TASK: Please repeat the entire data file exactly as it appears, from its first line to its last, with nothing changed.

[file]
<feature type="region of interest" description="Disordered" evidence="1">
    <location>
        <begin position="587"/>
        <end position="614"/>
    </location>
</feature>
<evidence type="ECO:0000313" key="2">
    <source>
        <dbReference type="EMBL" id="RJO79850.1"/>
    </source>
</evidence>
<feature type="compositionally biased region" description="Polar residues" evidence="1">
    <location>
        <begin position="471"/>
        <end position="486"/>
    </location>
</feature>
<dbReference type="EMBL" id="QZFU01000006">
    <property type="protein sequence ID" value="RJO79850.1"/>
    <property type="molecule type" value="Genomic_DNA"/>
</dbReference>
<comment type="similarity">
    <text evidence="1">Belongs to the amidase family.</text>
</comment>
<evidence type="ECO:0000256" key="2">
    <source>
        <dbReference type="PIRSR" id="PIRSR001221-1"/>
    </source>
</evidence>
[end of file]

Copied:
<feature type="region of interest" description="Disordered" evidence="1">
    <location>
        <begin position="587"/>
        <end position="614"/>
    </location>
</feature>
<evidence type="ECO:0000313" key="2">
    <source>
        <dbReference type="EMBL" id="RJO79850.1"/>
    </source>
</evidence>
<feature type="compositionally biased region" description="Polar residues" evidence="1">
    <location>
        <begin position="471"/>
        <end position="486"/>
    </location>
</feature>
<dbReference type="EMBL" id="QZFU01000006">
    <property type="protein sequence ID" value="RJO79850.1"/>
    <property type="molecule type" value="Genomic_DNA"/>
</dbReference>
<comment type="similarity">
    <text evidence="1">Belongs to the amidase family.</text>
</comment>
<evidence type="ECO:0000256" key="2">
    <source>
        <dbReference type="PIRSR" id="PIRSR001221-1"/>
    </source>
</evidence>